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, 16 (4), 671-681

Mechanisms of Hantavirus Transmission in Oligoryzomys Longicaudatus

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Mechanisms of Hantavirus Transmission in Oligoryzomys Longicaudatus

Ernesto Juan et al. Ecohealth.

Abstract

The cricetid rodent Oligoryzomys longicaudatus is the species host of Andes virus (ANDV) which causes hantavirus pulmonary syndrome in southern Argentina and Chile. Population density, behavioral interactions, and spacing patterns are factors that affect viral transmission among wild rodents. We predict that the highest prevalence of hantavirus antibody positive would be found among wounded, reproductive males and that, at high population densities, wounded, reproductive males would be dispersers rather than resident individuals. The study was conducted seasonally from October (spring) 2011 to October (spring) 2013 in a shrubland habitat of Cholila, Argentina. During each trapping session, we classified captured O. longicaudatus as resident or disperser individuals, estimated population density, and recorded wounds as an indicator of aggression among individuals. We obtained blood samples from each individual for serological testing. We used generalized linear models to test the statistical significance of association between antibody prevalence, and sex, resident/dispersal status, wounds and trapping session. The highest proportion of seropositive O. longicaudatus individuals was among wounded reproductive males during periods of the greatest population density, and the characteristics of seroconverted individuals support that transmission is horizontal through male intrasexual competition. A positive association between dispersing individuals and hantavirus antibody was detected at high population density. Our study design allowed us to obtain data on a large number of individuals that are seroconverted, enabling a better understanding of the ecology and epidemiology of the ANDV host system.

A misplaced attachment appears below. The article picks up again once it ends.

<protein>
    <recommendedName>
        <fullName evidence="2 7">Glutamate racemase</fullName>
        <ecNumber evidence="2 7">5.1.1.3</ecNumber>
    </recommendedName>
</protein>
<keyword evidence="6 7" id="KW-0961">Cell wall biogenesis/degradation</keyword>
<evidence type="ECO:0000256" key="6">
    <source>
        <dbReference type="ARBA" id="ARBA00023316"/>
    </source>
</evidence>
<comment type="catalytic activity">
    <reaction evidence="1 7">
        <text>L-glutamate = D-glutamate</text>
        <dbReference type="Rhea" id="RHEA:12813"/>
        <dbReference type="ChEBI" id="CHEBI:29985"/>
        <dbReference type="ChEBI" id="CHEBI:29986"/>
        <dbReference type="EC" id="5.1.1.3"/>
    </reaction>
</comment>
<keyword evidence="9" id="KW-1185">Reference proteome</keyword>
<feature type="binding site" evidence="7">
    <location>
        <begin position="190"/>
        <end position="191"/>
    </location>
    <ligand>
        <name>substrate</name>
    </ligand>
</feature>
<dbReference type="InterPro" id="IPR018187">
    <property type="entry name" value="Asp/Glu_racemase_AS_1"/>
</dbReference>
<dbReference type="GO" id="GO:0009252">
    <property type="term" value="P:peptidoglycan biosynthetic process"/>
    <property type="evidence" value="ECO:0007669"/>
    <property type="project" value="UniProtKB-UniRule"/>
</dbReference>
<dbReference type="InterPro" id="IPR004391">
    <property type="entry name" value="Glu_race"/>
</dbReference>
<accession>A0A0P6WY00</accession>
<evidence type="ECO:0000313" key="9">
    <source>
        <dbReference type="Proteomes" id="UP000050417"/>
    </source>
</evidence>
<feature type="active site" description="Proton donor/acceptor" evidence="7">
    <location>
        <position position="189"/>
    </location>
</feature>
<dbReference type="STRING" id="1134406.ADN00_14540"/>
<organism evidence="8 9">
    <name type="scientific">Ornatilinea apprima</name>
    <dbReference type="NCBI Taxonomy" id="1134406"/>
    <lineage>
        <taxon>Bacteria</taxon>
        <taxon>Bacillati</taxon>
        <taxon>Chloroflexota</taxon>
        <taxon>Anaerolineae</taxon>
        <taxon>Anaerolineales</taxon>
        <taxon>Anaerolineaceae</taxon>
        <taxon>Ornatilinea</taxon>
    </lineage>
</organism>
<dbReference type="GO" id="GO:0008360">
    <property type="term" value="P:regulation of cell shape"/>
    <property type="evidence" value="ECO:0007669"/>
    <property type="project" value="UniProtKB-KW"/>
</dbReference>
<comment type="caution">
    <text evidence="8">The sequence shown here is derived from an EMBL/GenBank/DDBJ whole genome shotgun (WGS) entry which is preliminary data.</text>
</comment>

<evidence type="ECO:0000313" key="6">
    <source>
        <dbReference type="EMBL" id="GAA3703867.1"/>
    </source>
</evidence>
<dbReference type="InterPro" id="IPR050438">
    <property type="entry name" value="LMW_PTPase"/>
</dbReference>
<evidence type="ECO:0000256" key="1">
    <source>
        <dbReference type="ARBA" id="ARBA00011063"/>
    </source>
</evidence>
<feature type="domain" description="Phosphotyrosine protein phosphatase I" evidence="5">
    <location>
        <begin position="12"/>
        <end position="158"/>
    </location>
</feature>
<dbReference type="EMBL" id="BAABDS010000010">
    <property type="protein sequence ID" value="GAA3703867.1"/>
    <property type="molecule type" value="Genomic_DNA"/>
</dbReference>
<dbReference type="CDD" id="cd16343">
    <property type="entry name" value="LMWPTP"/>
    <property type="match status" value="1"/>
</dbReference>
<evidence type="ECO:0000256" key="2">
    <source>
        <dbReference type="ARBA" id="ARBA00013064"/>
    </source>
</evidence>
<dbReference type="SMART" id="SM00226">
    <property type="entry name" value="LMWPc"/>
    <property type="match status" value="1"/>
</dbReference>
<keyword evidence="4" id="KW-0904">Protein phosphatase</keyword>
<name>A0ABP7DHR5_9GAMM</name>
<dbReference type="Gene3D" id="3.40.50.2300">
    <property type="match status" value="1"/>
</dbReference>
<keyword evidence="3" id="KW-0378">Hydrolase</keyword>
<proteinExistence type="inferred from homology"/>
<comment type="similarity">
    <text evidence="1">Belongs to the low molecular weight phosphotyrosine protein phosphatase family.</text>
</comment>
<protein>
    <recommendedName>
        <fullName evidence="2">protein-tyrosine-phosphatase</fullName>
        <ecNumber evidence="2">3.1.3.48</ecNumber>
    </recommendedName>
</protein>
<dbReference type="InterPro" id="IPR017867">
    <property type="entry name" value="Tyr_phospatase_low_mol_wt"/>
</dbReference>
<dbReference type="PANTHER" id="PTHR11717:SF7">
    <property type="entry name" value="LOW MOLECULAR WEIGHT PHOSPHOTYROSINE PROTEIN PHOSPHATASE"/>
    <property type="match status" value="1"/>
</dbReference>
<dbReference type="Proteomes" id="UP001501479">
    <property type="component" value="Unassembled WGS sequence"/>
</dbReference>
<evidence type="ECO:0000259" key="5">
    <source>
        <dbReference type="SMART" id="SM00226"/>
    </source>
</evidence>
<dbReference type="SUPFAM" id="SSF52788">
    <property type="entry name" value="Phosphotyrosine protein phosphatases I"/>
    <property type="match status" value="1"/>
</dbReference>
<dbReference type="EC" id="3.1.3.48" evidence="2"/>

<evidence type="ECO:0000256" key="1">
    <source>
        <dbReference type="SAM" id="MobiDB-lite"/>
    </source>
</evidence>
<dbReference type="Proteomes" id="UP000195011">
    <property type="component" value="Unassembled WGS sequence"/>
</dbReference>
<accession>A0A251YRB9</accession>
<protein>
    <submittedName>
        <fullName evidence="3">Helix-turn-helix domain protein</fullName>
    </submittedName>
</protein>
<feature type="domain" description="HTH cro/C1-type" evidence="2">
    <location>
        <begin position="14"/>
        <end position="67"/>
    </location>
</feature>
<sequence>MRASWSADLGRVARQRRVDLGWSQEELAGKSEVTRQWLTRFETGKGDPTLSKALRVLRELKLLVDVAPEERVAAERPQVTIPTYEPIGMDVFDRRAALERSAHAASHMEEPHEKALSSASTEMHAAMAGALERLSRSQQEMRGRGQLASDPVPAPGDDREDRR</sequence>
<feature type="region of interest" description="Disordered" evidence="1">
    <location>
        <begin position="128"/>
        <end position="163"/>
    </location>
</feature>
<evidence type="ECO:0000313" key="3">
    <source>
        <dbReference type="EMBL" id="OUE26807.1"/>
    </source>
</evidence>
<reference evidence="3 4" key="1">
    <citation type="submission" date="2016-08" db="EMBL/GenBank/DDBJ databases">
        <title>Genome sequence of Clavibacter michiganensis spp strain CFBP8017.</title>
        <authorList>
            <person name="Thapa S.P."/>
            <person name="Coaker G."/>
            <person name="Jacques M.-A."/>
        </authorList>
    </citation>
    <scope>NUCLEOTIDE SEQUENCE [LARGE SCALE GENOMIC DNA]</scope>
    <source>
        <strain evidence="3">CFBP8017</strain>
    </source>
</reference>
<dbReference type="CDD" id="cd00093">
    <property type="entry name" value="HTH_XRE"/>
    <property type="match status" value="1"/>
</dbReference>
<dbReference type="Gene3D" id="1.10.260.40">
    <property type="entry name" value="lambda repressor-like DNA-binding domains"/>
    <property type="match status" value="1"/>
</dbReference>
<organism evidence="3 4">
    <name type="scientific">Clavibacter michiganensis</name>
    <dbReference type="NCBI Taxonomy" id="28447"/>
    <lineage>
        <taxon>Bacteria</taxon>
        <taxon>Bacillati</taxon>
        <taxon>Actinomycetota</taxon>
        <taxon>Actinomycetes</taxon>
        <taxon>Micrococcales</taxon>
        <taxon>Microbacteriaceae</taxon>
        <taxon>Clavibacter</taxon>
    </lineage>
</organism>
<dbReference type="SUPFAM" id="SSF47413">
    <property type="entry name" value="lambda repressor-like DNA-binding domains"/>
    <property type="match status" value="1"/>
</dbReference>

Keywords: Dispersion; Hantavirus prevalence; Oligoryzomys longicaudatus; Seroconversion.

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